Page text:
As Seen on Public Television
EAT OR BE EATEN
In turbulent markets you need to become an investment predator. Investment predators create a plan for capturing their prey (prime investment opportunities) while risk is fairly low, and spit the bones out (sell the investment) before they become prey themselves.
Pounce describes a system that is neither frantic day trading nor passive buy-and-hold investing. You set up a three-pronged strategy based on quantitative measures of market value, economic direction, and market sentiment, and then choose stocks, exchange traded funds (ETFs), or mutual funds using easy-to-understand criteria. You tweak the system no more than once a month. You've now got the laws of probability in your favor. Recessions, disruptive periods, or bear markets become windows of opportunity.
Pounce teaches you with dozens of specific examples how to run your investment life so as to never be the prey again!
Stern (To Hell and Back) offers fierce investment advice, goading readers to admit that their brains get in the way of profits. They must trust animal instincts instead, sharpen their claws and get ready to live by the law of the jungle to capture prey and spit out the bones. With such rhetoric, the system Stern sets forth is surprisingly tame and prosaic (e.g., reviewing investments monthly for underlying value, price direction and market sentiment). Individual strategies include technical analysis (drawing lines on charts to try to guess future price movements), fundamental analysis (valuing companies based on accounting and economic data) and market psychology. This is not a book for beginners; it does not cover the basics of financial planning and assumes a familiarity with accounting and financial data. Although no figures are given, it seems to assume about a million dollars available for investment in liquid securities and enough outside income that the portfolio need not provide cash. This book would be most appropriate for seasoned investors who trust the author's investment acumen and want a blueprint for imitating it. (May)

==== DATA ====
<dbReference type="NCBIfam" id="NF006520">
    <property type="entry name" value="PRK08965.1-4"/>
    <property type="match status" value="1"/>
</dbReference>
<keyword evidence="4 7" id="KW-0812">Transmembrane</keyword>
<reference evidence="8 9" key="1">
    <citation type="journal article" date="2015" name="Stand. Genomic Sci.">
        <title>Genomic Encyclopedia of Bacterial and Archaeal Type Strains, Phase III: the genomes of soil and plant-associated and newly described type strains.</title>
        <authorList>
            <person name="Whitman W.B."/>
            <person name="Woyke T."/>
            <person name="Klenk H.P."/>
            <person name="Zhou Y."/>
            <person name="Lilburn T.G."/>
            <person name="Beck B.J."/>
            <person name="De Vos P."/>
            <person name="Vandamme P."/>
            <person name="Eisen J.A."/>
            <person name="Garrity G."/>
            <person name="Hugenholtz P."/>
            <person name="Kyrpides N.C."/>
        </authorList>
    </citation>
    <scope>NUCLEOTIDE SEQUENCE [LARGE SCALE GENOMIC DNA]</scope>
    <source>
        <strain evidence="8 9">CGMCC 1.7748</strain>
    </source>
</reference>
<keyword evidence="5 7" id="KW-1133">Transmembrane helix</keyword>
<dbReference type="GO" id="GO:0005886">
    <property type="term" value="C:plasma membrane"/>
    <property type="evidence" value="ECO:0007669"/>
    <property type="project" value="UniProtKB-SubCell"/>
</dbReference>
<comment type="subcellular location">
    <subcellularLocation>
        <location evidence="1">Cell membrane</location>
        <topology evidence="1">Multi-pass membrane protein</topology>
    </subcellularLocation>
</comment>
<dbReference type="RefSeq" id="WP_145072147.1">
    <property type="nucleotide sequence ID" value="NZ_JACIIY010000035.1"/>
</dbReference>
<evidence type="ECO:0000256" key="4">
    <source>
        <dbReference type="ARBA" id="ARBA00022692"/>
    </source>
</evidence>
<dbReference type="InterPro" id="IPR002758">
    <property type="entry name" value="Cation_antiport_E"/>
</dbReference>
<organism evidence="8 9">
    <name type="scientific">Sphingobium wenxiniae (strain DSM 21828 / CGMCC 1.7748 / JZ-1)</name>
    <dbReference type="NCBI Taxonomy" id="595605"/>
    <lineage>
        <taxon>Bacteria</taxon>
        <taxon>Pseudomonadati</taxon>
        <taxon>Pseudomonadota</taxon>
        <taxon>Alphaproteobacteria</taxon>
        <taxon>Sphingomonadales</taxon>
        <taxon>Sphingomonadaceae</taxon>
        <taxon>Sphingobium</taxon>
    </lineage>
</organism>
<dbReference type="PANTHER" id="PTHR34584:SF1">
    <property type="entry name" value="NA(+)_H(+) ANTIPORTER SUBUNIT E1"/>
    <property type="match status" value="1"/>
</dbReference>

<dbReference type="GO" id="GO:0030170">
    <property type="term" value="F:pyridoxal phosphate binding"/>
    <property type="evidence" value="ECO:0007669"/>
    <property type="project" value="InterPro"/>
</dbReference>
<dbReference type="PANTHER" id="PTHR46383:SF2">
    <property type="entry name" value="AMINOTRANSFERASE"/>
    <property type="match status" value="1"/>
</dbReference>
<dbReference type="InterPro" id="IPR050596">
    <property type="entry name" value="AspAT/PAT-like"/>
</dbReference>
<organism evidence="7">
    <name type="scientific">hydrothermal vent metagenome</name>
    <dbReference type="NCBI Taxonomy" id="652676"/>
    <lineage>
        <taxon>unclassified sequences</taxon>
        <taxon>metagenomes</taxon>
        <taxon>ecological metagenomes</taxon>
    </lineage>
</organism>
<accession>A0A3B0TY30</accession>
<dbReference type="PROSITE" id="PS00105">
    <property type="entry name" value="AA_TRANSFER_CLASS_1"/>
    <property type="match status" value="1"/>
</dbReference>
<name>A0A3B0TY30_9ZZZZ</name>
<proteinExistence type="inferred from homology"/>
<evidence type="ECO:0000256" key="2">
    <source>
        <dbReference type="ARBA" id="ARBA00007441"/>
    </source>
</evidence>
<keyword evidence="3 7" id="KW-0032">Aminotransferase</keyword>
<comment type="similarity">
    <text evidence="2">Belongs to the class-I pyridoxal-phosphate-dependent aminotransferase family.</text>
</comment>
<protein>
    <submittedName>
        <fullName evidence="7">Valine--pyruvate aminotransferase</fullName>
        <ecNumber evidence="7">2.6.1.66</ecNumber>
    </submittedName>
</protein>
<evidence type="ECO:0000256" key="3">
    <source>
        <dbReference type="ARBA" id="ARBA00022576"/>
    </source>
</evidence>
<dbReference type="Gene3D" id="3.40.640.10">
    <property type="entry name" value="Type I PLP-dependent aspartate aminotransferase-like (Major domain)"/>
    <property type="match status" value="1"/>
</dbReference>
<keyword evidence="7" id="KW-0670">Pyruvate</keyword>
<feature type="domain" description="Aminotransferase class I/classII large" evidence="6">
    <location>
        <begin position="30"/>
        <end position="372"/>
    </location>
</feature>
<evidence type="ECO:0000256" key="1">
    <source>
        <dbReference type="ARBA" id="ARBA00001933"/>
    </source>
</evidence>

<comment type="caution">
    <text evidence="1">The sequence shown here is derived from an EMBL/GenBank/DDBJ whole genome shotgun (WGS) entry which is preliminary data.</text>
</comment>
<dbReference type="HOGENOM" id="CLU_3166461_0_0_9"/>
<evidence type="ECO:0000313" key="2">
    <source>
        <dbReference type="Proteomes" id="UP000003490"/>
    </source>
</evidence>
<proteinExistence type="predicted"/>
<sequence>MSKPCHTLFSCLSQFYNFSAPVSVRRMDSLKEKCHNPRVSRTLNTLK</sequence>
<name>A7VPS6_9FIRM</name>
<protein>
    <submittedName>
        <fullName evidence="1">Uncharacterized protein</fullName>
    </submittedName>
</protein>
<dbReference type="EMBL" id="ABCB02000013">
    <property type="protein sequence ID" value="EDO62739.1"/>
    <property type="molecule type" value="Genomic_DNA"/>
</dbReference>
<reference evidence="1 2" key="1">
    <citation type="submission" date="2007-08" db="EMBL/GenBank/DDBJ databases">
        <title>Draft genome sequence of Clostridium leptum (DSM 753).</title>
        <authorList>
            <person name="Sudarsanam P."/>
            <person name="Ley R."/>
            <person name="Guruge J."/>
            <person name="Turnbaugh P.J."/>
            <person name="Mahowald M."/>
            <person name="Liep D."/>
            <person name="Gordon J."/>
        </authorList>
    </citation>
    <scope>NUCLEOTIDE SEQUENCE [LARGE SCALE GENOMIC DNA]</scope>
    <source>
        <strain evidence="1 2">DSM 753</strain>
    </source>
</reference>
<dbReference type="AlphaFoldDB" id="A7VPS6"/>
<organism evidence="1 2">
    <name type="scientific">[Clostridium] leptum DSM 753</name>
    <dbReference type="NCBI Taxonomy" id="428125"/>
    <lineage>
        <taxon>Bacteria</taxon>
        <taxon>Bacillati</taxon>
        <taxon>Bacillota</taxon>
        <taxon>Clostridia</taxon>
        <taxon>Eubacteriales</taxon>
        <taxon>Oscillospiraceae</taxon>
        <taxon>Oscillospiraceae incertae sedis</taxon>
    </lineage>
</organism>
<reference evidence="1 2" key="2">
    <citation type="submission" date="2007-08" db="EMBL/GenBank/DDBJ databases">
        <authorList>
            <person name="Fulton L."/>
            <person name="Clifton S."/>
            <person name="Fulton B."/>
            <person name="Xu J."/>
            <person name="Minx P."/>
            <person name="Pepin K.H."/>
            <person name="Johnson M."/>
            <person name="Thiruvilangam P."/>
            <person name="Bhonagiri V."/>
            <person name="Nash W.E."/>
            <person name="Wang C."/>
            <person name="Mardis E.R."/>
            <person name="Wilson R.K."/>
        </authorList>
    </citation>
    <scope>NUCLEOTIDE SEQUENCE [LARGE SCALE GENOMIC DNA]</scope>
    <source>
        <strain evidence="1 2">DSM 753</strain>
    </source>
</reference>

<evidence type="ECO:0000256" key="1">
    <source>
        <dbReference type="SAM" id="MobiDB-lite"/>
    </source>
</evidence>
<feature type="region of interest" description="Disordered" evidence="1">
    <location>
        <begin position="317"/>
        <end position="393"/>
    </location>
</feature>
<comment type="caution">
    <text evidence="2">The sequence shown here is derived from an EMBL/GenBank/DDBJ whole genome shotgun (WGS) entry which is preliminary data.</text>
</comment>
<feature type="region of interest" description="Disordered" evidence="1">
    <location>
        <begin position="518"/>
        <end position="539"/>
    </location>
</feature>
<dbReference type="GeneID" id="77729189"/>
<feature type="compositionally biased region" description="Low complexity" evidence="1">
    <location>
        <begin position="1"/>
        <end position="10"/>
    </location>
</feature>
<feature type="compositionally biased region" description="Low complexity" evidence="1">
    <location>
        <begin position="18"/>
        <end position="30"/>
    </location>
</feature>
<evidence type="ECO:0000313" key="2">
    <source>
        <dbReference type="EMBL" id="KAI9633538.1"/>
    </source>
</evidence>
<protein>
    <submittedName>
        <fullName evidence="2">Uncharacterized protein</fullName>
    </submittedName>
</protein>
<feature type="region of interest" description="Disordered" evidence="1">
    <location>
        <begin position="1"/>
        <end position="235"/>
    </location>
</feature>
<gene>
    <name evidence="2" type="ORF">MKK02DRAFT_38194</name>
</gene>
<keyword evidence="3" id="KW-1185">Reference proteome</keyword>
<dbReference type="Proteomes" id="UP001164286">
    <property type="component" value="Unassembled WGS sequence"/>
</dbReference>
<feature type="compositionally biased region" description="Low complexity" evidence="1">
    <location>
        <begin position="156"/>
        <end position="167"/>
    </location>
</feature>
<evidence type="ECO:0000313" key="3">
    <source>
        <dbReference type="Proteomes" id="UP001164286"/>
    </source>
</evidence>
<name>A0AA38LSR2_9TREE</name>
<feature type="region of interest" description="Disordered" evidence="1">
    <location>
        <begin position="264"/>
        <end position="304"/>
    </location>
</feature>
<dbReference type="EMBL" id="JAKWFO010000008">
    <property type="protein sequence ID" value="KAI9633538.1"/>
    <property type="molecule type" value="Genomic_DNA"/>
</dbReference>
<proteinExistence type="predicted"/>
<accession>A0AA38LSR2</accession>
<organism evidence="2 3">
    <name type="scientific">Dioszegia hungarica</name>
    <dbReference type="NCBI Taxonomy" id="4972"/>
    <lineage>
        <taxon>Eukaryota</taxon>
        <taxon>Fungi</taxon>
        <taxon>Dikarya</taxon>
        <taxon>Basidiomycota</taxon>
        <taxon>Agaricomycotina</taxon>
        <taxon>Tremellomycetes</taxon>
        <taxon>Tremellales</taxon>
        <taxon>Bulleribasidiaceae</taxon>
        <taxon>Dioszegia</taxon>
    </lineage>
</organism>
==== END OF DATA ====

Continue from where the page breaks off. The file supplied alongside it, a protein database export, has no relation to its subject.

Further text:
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St. Martin's Press
March 02, 2009
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